6. "We will not close most of the village (primary) schools" -- Sue Sida-Lockett   Oh, that's all right, then. Bit of a bombshell, though. Three weeks ago, a number of Councillors were telling us you would not close any village schools.
7. "The present system will not provide for the future" - Patricia O'Brien  

Because? You can't just say this and expect it to stand.

Highly noteworthy on March 22 was the fact that Tory speakers, with the notable exception of Lisa Chambers, for the most part abandoned all attempts to defend the change on educational attainment grounds.

Why was that, we wonder? Could it be because there is no useful evidence of any difference between two-tier and three-tier schooling.

Chambers, meanwhile, seconding the motion of the day, trotted out some of the most misleading averages from the Schools Organization Review report, saying that "in no subject" did three-tier schools outperform two-tier ones at GCSE

Apart, that is, from the three-tier schools which did outperform two-tier schools. (see chart, right)

Fact: the worst school in Suffolk is a two-tier school. So is the best one.

Conclusion: it is not the system which counts but the school. Suffolk is throwing our money away on a change which will have no effect, other than to disrupt schools which are working fine, and improving faster than two-tier schools.

8. All Change Is Good.
-Jeremy Pembroke, Joanna Spicer, Patricia O'Brien, etc etc etc

This is the most fatuous and intellectually bankrupt defence of all. Dozens of Tory Councillors said it. What on earth can they possibly mean?

By this argument, Suffolk should alter its education system every five years, or more frequently if possible, and two-tier schools should now become three-tier ones.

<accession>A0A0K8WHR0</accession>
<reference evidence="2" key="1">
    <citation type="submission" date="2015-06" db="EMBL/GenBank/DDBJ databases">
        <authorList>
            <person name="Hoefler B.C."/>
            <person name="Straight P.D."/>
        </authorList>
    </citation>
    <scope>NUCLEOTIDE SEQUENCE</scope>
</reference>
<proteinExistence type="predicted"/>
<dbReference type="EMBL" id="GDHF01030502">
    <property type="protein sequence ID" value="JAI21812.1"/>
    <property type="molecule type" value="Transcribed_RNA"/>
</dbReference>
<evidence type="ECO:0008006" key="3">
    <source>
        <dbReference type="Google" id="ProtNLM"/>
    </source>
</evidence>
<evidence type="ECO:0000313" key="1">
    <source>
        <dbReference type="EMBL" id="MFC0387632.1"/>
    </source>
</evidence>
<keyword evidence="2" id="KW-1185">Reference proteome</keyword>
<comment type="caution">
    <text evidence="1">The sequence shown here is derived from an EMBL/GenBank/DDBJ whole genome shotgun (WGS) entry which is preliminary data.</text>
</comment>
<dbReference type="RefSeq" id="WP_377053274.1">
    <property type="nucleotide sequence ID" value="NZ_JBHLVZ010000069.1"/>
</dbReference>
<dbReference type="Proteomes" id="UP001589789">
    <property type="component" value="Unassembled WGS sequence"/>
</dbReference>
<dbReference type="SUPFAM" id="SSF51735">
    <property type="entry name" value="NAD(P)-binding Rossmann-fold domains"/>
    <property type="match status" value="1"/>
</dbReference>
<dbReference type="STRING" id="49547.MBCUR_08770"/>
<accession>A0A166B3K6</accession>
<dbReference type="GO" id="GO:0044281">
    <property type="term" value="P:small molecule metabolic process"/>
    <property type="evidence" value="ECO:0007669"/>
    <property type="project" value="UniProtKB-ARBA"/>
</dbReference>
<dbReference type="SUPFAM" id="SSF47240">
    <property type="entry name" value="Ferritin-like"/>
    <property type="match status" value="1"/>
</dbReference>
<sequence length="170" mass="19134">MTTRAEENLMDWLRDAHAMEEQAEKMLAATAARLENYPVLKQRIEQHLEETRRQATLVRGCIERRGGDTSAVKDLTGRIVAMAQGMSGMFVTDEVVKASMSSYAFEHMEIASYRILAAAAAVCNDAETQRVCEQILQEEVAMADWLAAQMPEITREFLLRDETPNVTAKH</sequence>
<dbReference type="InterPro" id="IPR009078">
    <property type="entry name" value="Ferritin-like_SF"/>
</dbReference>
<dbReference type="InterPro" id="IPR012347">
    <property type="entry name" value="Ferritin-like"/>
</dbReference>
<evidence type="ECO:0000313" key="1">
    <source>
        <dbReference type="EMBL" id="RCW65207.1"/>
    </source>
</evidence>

9. "Technological changes are advancing apace" - Patricia O'Brien   Golly.
10. Er, that's it.    
Where in all of this is the explanation of how this plan will improve school results?
The Goal:
Come up with a cost-effective plan to improve school results in Suffolk
The Solution:
Spend up to £100 million pounds changing all of Suffolk's three-tier schools into two-tier schools.

Actual slide from Prof Peter Timms
(one of O'Brien's "verifiers"):
Lecture on Two-tier vs Three-tier system

Hall of Shame:
How they voted in the famous "free" vote
Conservative: Claire Aitchison, Eddy Alcock, Mark Bee, Peter Beer, Peter Bellfield, Lisa Chambers, Rosemary Clarke, Terry Clements, Jeremy Clover, John Goldsmith, John Goodwin, Colin Hart, Paul Hopfensperger, Rebecca Hopfensperger, Steven Hudson, John Klaschka, Karen Knight, Rae Leighton, Tim Marks, Wendy Mawer, Guy McGregor, Charles Michell (council chairman), Jane Midwood, Graham Newman, Colin Noble, Patricia O’Brien, Stefan Oliver, Jeremy Pembroke, Roger Pendleton, Ben Redsell, Ann Rodwell, Bill Sadler, Ken Sale, Sue Sida-Lockett, Colin Spence, Joanna Spicer, Jane Storey, Frank Warby, Ron Ward, Anne Whybrow, David Yorke-Edwards.
Liberal Democrat and Independent Group: Julia Truelove

Conservative: Bill Bishop, Russell Harsant, Selwyn Pryor.
Labour: Alyson Barron, Roger Bellham, Malcolm Cherry, Jane Hore, Tony Lewis, Kevan Lim, David Lockwood, Susan Maguire, Harold Mangar, Graham Manuel, Sandy Martin, Jack Owen, Keith Patience, Bill Quinton, Bryony Rudkin, Julian Swainson, John Taylor, David Thomas, Sue Thomas.
Liberal Democrats and, Independent Group:, Andrew Cann, John Field, David Grutchfield, Richard Kemp, Kathy Pollard, David Wood.

Conservative: Morris Rose
Labour: Keith Rawlingson
Liberal Democrat and Independent Group: Inga Lockington